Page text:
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Specifying a string Unless you specify the /I switch, FIND searches for exactly what you specify for string. For example, to the FIND command the characters "a" and "A" are different. If you were to use the /I switch, however, FIND would ignore case and search for "a" and "A" as if they were the same character. If the string you want to search for contains quotation marks, you must use two quotation marks for each quotation mark contained within the string. Using FIND as a filter If you omit a filename, FIND acts as a filter, taking input from the MS-DOS standard source (usually the keyboard, a pipe, or a redirected file) and displaying any lines that contain the string. Using wildcards with FIND You cannot use wildcards (* and ?) in filenames or extensions that you specify with the FIND command. To search for a string in a set of files you specify with wildcards, you can use the FIND command in a FOR command. Using the /V or /N switch with the /C switch If you specify the /C and /V switches in the same command, FIND displays a count of the lines that do not contain the specified string. If you specify the /C and /N switches in the same command, FIND ignores the /N switch. Using FIND in files with carriage returns The FIND command does not recognize carriage returns. When you use FIND to search for text in a file that includes carriage returns, you must limit the search string to text that can be found between carriage returns--that is, a string that is not likely to be interrupted by a carriage return. For example, FIND does not report a match for the string "tax file" wherever a carriage return occurs between the word "tax" and the word "file". FIND exit codes The following list shows each exit code and a brief description of its meaning: 0 The search was completed successfully and at least one match was found. 1 The search was completed successfully, but no matches were found. 2 The search was not completed successfully. In this case, an error occurred, and FIND cannot report whether any matches were found. You can use the ERRORLEVEL parameter on the <If> command line in a batch program to process exit codes returned by FIND: If (%1)==() @Echo Syntax: %0 filename If Exist %1 Type %1 | Find/v "" > Nul If Exist %1 If errorlevel 1 If not errorlevel 2 Edit %1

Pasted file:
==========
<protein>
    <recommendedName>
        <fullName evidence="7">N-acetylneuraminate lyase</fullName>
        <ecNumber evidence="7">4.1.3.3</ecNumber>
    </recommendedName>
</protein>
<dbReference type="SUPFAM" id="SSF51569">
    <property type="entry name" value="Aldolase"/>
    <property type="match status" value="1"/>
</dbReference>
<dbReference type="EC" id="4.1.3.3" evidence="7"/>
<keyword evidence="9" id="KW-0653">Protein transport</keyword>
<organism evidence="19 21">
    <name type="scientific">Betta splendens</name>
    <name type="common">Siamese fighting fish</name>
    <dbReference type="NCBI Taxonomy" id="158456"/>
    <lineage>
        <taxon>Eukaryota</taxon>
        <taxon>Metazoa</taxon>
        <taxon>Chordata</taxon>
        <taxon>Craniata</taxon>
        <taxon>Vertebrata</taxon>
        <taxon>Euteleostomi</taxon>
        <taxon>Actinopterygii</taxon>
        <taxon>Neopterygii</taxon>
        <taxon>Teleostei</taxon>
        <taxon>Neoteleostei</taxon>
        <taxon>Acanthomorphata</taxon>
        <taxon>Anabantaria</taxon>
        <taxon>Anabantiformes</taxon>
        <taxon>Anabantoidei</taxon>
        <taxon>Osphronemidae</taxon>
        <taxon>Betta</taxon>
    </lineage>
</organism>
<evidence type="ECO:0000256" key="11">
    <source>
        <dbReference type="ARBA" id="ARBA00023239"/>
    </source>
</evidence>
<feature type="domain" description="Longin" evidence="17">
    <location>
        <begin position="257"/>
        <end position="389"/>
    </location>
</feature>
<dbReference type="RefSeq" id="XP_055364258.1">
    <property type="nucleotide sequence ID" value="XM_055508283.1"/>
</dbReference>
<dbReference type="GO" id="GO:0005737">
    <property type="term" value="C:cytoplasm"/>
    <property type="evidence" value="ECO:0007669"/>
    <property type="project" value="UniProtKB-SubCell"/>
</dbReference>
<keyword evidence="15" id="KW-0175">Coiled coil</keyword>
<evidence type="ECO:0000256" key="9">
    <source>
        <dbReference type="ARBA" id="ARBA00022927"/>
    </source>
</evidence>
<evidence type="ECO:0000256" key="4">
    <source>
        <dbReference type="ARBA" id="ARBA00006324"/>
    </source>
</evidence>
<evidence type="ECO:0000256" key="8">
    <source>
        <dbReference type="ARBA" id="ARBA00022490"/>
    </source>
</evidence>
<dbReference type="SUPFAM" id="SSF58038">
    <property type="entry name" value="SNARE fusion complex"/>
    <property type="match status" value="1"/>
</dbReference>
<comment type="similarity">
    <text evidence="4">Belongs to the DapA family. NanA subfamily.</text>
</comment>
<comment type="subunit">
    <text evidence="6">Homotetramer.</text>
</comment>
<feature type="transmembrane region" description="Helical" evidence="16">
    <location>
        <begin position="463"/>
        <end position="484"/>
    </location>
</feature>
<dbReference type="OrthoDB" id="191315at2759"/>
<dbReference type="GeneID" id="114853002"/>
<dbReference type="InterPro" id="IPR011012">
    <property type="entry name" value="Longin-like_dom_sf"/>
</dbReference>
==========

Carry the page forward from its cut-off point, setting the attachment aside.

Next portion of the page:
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Or  And   Exact    

   Quotes can only be used when the "any" radio button is selected.
   A phrase must be contained within quotation marks,
   "if not errorlevel"

   Wildcard *+- is ok but only if the "any" radio button is selected.

   +ba* -pr*gram will find all pages which have a word that starts
                 with ba and which does not contain a word that
                 starts with pr and ends with gram.
   "wh* are" will find the phrases where are, what are, why are, etc.

   ba* +*level* -*ormat will find batch file(s) and levels but not format   

   Lowercase words will match any case.

   Use similar words. The more similar words you use in a search,
                      the more relevant results you'll get back.
   safe secure privacy security

   Field searches allow you to create specific searches for words
                  that appear in a specific part of a document.

     Indexed: Sept 23, 03. It took 4 minutes to crawl and index 445
     pages containing 351.145 words for a total of 2.185.310 bytes,
     10.815 word endings & 22.635 sounds-alike words were included.
     My statistics counter is counting about 1600 hits each day but
     only 879 in a weekend, so, hmmmm, I wonder what about they are
     doing when it's Saturday?

Benny Pedersen

Benny Pedersen
     I live in Kolding, upstairs in a white house (no 28). There is
     a railway outside my windows, puff puff.

     Here's a hidden batch page (pro tempore no link, except this.)
     You can find some stuff about WindowsNT/XP, here: News Page 9.